Here's a quandry! How do I know what OS is on a drive that won't BOOT?


  1. Posts : 56
    Windows 7 Ultimate x64 SP1
       #1

    Here's a quandry! How do I know what OS is on a drive that won't BOOT?


    I have lots of old IDE hard drives that I was sifting through at the weekend and plugging in to see what was on them.

    These drives were very probably plugged into an old HP xw4600 workstation and now I have a Z420 Workstation with AHCI SSD, different motherboard, different RAM, different hardware full stop.

    Is there any way, or indeed so clever way, that I can unplug all my current drives and plug in each of these drives one at a time and restore them to a bootable state please?

    Let's just say I cannot remember what is on any of these drives, in which PC they actually were located or where any backup images are or recovery discs for that matter!!!

    Basically, I've been under an extreme amount of pressure in the last 2.5 years and seem to have lost a lot of mental capacity to remember what I did when, how and where!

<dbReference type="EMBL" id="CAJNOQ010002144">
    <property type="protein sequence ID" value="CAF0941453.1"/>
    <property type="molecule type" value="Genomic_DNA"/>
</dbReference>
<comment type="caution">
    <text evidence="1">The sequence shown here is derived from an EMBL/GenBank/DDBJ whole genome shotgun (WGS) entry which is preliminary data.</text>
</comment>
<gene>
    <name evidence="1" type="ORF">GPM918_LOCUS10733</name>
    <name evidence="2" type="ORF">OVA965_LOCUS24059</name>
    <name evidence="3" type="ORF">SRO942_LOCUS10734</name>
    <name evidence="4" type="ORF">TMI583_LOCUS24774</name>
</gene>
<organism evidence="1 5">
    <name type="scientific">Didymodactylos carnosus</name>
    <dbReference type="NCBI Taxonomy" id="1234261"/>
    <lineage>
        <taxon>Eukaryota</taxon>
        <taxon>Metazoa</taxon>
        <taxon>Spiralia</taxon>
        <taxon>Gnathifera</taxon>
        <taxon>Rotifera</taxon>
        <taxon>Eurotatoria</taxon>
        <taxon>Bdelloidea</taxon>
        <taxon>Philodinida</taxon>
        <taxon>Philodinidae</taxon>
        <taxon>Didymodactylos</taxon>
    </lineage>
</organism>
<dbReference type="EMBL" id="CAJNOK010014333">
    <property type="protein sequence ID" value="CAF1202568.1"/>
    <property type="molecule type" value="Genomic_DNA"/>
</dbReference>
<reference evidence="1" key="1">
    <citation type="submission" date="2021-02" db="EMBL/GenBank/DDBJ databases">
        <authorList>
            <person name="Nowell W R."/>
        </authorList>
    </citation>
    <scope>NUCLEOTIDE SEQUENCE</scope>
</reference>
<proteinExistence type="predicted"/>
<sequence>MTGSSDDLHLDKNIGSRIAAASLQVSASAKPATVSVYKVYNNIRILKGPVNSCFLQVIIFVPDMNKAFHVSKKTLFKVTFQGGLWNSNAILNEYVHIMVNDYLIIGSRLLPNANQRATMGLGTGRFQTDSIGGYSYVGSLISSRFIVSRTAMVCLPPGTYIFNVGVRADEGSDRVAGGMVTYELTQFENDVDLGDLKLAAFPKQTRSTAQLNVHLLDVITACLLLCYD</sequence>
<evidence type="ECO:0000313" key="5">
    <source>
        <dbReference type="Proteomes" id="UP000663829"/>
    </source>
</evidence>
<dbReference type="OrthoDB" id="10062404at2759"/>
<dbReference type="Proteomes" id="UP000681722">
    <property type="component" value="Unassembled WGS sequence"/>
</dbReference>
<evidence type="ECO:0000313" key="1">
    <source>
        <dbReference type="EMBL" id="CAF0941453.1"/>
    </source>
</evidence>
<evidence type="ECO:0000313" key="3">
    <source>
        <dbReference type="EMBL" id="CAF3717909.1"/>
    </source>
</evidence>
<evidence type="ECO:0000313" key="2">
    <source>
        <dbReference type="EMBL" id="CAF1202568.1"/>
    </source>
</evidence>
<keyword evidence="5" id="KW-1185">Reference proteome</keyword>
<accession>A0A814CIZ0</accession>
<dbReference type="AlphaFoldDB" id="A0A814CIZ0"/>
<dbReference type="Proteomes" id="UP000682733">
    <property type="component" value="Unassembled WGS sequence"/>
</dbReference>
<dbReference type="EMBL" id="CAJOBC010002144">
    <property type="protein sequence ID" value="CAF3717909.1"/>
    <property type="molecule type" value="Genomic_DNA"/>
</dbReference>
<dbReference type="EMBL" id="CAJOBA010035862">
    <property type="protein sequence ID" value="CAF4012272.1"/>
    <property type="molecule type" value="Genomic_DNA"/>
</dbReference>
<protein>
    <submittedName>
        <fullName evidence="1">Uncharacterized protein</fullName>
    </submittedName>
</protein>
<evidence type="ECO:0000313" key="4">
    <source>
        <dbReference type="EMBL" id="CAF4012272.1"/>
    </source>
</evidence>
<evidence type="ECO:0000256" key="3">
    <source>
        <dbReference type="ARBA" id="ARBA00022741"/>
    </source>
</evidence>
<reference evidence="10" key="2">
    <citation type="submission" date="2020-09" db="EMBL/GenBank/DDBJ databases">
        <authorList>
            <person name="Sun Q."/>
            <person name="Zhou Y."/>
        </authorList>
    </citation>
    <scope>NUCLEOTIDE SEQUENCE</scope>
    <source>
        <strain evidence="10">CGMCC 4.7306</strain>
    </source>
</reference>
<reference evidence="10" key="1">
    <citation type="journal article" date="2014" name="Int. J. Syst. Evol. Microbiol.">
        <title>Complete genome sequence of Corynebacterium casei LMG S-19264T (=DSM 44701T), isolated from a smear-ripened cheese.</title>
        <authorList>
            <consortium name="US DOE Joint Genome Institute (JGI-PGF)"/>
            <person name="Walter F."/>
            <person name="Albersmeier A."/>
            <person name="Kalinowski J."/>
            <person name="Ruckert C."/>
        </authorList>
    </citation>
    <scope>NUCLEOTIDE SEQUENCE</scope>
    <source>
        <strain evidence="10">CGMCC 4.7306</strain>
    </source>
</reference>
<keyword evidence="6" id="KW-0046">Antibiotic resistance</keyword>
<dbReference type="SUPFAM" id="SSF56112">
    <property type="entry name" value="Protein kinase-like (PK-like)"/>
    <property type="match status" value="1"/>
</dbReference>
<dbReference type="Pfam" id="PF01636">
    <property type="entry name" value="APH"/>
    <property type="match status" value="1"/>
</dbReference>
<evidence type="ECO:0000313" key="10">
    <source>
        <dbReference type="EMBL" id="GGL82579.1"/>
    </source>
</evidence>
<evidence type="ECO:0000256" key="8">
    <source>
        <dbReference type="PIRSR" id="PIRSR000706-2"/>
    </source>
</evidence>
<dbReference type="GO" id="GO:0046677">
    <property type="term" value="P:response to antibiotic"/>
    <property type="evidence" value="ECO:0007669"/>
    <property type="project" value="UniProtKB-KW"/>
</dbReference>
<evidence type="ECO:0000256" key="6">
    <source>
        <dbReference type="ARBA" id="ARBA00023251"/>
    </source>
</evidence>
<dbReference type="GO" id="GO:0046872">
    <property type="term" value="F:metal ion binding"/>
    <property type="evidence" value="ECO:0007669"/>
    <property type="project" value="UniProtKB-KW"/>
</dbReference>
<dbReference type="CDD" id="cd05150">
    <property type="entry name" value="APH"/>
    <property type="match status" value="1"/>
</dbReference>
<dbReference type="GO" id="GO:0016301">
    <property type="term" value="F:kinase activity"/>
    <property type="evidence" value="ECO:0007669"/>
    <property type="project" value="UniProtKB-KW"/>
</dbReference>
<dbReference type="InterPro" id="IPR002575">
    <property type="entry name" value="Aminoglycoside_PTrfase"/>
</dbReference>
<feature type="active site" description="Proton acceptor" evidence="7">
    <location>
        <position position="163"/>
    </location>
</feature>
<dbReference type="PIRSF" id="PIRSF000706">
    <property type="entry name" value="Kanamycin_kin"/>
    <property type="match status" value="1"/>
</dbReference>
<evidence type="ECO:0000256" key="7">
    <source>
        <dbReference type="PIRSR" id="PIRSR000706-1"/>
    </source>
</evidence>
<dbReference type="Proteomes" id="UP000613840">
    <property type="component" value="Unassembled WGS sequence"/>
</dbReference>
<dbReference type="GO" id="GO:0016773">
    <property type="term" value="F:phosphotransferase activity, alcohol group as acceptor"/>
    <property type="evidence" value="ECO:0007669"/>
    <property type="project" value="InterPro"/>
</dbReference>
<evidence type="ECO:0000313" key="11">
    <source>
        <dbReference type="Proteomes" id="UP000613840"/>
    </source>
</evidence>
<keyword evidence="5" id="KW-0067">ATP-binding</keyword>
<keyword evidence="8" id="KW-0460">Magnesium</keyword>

It's very frustrating.

    I want to get onto these drives to see if there is anything worth saving.

    Thanks in advance.

    I'll be duplicating this thread on the Windows 10 forum also. Not sure if that's a good idea but I am sure that at least one of these drives is Windows 7 (one may even be Vista or XP).

    I hope there is a solution.
      My Computer


  2. Posts : 16,225
    7 X64
       #2

    run dism++ and it will list any os on attached disks

    https://github.com/Chuyu-Team/Dism-M....1.1002.1B.zip

    if the disks have ide connectors you could try an ide to usb to connect to your current pc. then run dism++ and it will tell you which os is on it.

    example
    https://www.amazon.co.uk/Mcbazel-Con...zcF9hdGY&psc=1
      My Computers


  3. Posts : 56
    Windows 7 Ultimate x64 SP1
    Thread Starter
       #3

    SIW2 said:
    run dism++ and it will list any os on attached disks